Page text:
Reputation is crucial: It's hard
to build up and easy to damage
President and CEO
of the most valuable assets you can ever have is your reputation. To build
a rock-solid reputation takes time, dedication and a track record of demonstrated
behavior of the values that define you. But unlike a rock, which erodes
over time, a reputation can be significantly damaged by a single act or
behavior inconsistent with your stated values. Several years ago, Boeing’s
reputation for ethical behavior was tarnished by a series of such acts.
Since then, we have been working diligently to repair that damage. So
how are we doing?
Boeing leaders are in constant communication with our stakeholders, and
we receive lots of feedback on how Boeing is viewed by its many constituencies.
The long and the short of what we’re hearing: Boeing gets high marks
for the quality, safety and high-performance of our products; but our
reputation with regard to ethics has suffered over the last several years…and
the road back is a long one.
What it means to us is that our focus on ethics and integrity must never
The recent feedback comes from—among other places—the Paris
Air Show, where a number of senior Boeing leaders met with literally hundreds
of customers, suppliers, reporters and investors; from a series of meetings
my colleagues and I have had with employees; and from the World Headquarters’
Ethics Recommitment event.
The good news is: We do see and hear signs that we’re on our way
- From investors, analysts and Wall Street, who all take a very forward-looking
view of the world, we’re hearing optimism. They consider our ethics
violations old news and see a positive outlook for us as long as we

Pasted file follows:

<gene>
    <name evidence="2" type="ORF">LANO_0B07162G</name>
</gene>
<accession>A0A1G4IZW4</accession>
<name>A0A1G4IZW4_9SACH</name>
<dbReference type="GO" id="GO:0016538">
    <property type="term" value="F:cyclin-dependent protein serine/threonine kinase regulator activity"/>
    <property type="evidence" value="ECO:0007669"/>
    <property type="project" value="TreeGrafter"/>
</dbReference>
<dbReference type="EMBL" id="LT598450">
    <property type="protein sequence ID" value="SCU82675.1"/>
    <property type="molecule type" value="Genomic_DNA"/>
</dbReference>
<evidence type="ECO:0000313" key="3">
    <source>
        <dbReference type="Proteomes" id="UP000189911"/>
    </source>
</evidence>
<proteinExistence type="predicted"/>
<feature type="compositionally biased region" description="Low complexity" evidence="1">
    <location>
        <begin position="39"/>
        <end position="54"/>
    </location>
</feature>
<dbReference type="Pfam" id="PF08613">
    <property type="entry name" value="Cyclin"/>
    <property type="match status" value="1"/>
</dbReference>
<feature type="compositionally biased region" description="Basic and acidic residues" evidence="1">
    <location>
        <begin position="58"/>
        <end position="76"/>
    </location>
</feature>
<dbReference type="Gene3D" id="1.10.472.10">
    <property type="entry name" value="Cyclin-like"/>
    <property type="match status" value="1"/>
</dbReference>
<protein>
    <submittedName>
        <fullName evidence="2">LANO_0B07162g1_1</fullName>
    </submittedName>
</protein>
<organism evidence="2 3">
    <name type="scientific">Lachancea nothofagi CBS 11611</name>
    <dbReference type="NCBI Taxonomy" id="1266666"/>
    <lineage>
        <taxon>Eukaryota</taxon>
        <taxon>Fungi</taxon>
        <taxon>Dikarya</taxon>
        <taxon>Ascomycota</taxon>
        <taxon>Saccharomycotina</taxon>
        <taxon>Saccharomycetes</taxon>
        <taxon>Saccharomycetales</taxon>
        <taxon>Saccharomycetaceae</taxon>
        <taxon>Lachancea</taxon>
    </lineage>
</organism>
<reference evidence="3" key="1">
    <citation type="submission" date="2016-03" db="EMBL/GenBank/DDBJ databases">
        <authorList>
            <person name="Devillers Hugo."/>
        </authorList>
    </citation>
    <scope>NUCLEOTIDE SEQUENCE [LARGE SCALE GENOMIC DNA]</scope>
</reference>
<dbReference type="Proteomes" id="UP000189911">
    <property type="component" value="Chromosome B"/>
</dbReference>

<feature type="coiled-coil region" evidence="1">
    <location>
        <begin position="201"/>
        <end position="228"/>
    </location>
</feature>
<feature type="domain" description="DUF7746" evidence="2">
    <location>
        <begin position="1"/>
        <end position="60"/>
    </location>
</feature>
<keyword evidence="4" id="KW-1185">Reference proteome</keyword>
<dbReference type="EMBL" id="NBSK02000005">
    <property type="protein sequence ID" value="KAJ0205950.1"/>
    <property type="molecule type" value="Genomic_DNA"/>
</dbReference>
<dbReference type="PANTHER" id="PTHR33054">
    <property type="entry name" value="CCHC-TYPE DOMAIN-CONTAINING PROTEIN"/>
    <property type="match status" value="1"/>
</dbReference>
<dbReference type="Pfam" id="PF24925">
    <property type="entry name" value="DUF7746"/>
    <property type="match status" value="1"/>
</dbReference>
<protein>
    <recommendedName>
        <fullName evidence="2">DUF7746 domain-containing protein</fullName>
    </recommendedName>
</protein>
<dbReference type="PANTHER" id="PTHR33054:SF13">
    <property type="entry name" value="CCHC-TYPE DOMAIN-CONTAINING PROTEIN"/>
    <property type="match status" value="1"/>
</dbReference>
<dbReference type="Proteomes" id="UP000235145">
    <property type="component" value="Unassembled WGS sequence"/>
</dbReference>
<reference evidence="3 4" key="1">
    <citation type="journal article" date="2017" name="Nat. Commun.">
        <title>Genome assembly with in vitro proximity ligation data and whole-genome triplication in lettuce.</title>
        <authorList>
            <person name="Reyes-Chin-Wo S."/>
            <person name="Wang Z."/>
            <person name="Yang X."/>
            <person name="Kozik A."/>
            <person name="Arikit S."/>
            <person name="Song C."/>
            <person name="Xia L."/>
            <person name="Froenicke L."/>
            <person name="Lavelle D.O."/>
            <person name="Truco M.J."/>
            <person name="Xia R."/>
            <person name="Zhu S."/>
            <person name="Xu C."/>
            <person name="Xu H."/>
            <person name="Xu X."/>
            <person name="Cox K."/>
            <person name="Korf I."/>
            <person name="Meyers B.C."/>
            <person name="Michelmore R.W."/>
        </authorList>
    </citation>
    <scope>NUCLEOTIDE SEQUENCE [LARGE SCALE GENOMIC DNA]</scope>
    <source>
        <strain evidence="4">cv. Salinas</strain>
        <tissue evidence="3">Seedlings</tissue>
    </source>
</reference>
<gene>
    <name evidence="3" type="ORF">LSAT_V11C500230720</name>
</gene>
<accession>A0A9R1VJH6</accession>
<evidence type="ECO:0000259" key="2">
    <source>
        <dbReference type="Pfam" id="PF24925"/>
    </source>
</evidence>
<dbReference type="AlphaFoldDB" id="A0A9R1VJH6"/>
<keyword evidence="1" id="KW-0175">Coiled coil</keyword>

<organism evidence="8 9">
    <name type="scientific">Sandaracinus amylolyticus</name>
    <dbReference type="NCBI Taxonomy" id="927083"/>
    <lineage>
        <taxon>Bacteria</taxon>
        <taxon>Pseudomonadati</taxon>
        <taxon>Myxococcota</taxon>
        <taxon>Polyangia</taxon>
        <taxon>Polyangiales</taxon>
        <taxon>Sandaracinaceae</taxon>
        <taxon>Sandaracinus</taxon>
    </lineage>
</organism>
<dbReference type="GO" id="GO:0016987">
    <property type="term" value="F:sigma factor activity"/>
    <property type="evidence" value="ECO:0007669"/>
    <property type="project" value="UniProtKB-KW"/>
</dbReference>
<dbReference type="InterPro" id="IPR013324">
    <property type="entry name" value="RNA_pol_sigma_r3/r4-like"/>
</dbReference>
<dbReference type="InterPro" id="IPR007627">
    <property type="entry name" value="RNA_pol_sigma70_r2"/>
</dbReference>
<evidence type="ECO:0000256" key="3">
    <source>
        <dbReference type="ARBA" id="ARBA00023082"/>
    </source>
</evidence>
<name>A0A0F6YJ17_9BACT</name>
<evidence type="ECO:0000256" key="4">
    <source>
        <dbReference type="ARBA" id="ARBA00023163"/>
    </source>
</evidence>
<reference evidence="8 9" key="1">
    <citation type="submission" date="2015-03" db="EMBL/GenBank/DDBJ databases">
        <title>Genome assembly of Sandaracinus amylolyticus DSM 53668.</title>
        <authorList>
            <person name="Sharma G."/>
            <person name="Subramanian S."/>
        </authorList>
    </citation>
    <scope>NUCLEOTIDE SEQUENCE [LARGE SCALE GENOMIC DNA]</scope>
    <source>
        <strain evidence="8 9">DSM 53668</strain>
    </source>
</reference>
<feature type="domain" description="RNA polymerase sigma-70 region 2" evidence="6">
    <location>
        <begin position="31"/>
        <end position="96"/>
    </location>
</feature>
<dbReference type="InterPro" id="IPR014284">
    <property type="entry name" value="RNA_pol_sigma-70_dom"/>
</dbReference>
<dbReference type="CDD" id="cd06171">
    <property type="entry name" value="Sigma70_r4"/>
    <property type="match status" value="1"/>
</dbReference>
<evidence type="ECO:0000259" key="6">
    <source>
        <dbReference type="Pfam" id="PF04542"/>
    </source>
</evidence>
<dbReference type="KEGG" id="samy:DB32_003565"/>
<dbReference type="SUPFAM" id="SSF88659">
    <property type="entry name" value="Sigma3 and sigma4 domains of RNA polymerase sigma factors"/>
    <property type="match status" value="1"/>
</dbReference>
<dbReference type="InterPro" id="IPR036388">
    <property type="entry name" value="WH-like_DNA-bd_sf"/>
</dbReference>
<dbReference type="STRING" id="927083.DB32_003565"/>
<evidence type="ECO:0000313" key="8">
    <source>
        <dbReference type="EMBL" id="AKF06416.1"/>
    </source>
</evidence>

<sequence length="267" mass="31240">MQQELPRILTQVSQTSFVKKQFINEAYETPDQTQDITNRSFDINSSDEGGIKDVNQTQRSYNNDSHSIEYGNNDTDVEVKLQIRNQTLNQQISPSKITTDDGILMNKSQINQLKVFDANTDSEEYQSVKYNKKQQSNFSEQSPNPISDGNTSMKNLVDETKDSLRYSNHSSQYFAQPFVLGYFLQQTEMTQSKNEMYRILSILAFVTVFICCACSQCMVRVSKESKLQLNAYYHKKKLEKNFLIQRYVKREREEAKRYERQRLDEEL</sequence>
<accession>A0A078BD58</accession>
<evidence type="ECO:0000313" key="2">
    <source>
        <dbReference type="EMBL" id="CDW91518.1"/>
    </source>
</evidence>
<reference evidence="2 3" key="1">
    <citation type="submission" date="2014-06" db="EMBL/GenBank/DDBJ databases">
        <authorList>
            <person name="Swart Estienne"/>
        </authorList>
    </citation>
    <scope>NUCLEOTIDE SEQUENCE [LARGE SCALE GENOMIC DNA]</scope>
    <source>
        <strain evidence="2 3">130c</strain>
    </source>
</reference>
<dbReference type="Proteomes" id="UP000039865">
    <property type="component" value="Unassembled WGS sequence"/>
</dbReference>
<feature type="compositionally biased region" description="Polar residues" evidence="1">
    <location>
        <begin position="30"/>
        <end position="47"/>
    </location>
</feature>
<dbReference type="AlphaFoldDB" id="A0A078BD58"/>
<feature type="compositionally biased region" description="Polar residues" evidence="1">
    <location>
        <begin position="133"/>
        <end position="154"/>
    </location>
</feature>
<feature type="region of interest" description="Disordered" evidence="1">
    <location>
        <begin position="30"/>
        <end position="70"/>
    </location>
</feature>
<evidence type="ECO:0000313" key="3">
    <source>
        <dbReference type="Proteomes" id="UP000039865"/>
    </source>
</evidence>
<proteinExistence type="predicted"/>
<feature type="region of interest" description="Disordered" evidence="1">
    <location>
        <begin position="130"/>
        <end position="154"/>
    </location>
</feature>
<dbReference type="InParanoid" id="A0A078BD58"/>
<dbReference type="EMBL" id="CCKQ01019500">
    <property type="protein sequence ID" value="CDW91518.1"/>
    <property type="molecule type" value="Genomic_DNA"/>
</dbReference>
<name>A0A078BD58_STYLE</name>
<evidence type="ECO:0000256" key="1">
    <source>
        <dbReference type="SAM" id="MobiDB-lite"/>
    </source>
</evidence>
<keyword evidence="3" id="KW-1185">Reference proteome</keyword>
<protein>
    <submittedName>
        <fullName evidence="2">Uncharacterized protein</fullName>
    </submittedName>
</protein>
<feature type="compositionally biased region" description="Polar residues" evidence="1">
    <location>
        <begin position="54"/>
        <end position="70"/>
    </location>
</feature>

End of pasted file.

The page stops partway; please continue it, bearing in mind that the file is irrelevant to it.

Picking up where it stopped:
keep delivering solid and consistent financial performance—with
no big, new surprises on the ethical front.
- From our suppliers, we’re hearing differing types of feedback.
Many of our suppliers confirm that we really do approach the relationship
as a partnership based on trust and integrity—and that we’re
offering the right tools and processes to extend the ethics message
through the supply chain. That’s our goal. But we still find a
few places where we need to work on improving our relationships.
- From our airline customers, we’re hearing that we’re
once again listening carefully to them and that we’re investing
the necessary time and energy to understand them and their needs.
- From our U.S. government and military customers, who say they believe
in the men and women of Boeing, we’re hearing consistent signs
of increasing confidence—some enthusiastic, others on the cautious
side, along the lines of: “You rebuild trust slowly, over time,
but so far so good.”
- Finally, what do employees think about the company’s level
of integrity? To start with, nobody ever thinks of themselves as unethical.
I still hear a certain amount of resentment that “everybody has
been paying for the mistakes of a few.” And yes, we’ve done
a lot of mandatory soul-searching. But as a result, we’ve reshaped
our company culture to encourage open and honest communication and to
increase awareness of the resources we have available to report issues.
We’ve focused on operating within the framework of the Boeing
values and driving long-term, sustainable business success. And we need
to keep pushing on this front.
Running healthy businesses and strengthening our reputation are inseparable,
long-term endeavors. Just as our people are experts at delivering the
best products and services, so, too, are we committing—and recommitting—every
day to operating with the highest integrity and earning the trust of all
our stakeholders. And just as it takes years of diligence and energy to
bring an airplane or a satellite or a defense system to market, so, too,
does it take a long, concerted effort to build or re-build corporate reputation
Our behavior drives our reputation, and our values drive our behavior.
Working for Boeing is our agreement—our own personal commitment—to
act within the Boeing value system and the Code of Conduct built upon
it. Fundamentally, that is what each of us owes to all of our customers,
shareholders, suppliers and fellow employees.